Runners flock to Shepherd

August 21, 2005|By BOB PARASILITI


Success has its privleges.

When you are good at something, usually everyone wants to be part of your crowd.

It used to be that linebackers wanted to go to Penn State. The University of Maryland had a run of top quarterbacks in the 1980s.

And now, on the NCAA Division II level, if you are a running back, Shepherd University is the place to be.


Bryan Wright and Dervon Wallace were in the market for a place to play in 2005 and all roads led to Ram Stadium.

"I'm a football player at heart," Wallace said recently at Shepherd's media day. "I'm coming to a program that wants to run. I knew that coming in ... and it's an instant upgrade."

For years, Shepherd running backs were homegrown. They were recruited into the program and burst onto the scene to shock the West Virginia Conference. But this season, after the graduation of Alex Herbert, there wasn't a quality back waiting in the wings.

That's left the door open for Wright and Wallace to come in and become instant impact performers.

"They like to run here a lot," Wright said. "They've had (Damian) Beane and Herbert here and now it's going to be me and Dervon."

The names have stacked up over the recent years for the Rams. There has been Billy Adams, Anthony Crenshaw, Dalevon Smith, Travis Lynch and Herbert over the last 15 years to lay the foundation to Shepherd's lore.

Wright and Wallace have come from diverse places to add the next bricks.

"Shepherd is a solid program with a history," Wallace said. "They always do well in the (West Virginia Conference). It's a running offense and if you are a running back, you want to run the ball."

Wright comes to Shepherd after spending two years at West Virginia, where he walked on after graduating from Hampshire (W.Va.). The 5-foot-7, 195-pound junior got some playing time in backup and special team roles for the Mountaineers, but knew that if he came to Shepherd he would see the ball more consistently.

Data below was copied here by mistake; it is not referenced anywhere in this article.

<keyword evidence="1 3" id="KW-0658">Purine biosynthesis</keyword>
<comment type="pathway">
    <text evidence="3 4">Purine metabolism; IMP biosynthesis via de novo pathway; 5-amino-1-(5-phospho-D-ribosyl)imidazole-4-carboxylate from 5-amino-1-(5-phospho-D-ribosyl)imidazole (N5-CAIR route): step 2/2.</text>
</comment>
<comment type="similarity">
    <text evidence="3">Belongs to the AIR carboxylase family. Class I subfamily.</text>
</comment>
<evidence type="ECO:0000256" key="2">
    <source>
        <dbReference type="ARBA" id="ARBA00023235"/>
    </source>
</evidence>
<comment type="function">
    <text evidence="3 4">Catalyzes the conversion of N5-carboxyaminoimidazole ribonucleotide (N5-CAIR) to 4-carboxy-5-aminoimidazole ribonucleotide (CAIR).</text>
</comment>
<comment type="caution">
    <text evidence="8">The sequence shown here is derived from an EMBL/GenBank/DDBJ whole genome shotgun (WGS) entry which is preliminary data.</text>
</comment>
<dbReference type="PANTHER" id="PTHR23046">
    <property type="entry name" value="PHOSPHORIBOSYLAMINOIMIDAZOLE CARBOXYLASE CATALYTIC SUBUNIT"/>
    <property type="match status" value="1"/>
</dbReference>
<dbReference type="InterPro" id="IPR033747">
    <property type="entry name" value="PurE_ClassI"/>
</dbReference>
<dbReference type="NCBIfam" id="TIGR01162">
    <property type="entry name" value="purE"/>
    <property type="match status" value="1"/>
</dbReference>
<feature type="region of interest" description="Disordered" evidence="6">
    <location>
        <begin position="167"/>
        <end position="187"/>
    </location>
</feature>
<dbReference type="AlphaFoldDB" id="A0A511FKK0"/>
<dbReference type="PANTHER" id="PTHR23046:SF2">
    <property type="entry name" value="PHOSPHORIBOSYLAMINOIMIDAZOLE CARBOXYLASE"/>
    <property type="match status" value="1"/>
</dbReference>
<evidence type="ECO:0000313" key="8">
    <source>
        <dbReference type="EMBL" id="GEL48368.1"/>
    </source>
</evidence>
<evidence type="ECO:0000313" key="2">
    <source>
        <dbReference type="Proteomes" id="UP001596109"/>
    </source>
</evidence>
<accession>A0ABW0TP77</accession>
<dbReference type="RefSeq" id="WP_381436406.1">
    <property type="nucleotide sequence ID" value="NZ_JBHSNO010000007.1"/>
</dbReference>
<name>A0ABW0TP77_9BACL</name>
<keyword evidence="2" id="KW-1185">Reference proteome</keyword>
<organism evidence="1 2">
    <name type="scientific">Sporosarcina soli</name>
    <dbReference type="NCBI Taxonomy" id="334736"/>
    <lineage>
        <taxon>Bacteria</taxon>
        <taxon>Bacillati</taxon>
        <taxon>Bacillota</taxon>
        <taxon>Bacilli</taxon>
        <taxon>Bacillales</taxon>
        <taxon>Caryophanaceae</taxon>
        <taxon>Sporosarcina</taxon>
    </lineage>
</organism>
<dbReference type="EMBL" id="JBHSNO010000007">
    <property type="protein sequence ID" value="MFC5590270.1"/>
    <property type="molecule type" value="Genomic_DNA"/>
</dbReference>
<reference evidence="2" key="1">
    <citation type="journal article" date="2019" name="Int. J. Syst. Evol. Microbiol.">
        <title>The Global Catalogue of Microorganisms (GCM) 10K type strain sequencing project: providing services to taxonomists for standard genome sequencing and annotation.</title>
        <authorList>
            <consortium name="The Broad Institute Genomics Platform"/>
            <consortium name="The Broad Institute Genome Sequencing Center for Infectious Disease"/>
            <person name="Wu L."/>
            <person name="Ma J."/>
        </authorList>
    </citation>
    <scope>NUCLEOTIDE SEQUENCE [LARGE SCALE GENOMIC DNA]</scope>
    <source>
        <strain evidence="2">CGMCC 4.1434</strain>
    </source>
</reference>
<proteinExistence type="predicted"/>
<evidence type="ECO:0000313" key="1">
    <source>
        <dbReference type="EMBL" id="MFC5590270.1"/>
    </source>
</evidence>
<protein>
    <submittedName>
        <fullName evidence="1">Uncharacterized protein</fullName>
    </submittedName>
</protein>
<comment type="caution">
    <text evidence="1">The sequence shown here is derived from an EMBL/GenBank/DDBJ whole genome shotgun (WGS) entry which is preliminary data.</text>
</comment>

"I almost came here out of high school," Wright said. "Coming here is not all that tough. WVU had a good running back tradition. They wanted to put me in the mix. But I could step in here and contribute."

Wallace is a transfer from West Virginia State, one of Shepherd's conference opponents. The 5-foot-8, 174-pound sophomore didn't feel right about his freshman year with the Yellow Jackets and looked to move.

"I was coming out of high school where we were winning a lot and went to a school where they didn't," Wallace said. "The mentality didn't fit me. I sat out last year and went to a community college because I had grade issues, but I was searching for some schools that would fit my style."

Wright and Wallace give Shepherd a combination coach Monte Cater loves to use. Wright is more of the inside runner with breakaway speed while Wallace is the outside runner.

"The thing that has helped us is the addition of two runners," Cater said. "Wallace was here in the spring and has great speed. He's not big, so we are going to have to give him some space to run. Wright is a spark plug guy. He's exceptionally strong and wants to play."

Although both players are on the smaller side, they bring distinctly different styles to the Rams backfield, like Lynch and Herbert before them. That gives Shepherd that "anything can happen" edge.

"I'm more of a finesse back," Wallace said. "I try to mimic Barry Sanders where there is a lot of motion and not much to hit. I'll leave the power stuff to B-Wright."

That's fine with Wright, who is predicting stormy times ahead for Shepherd's opponents.

"That's what it is ... Thunder and Lightning," Wright said. "They know what we can do. Get us the ball and let's make it happen."

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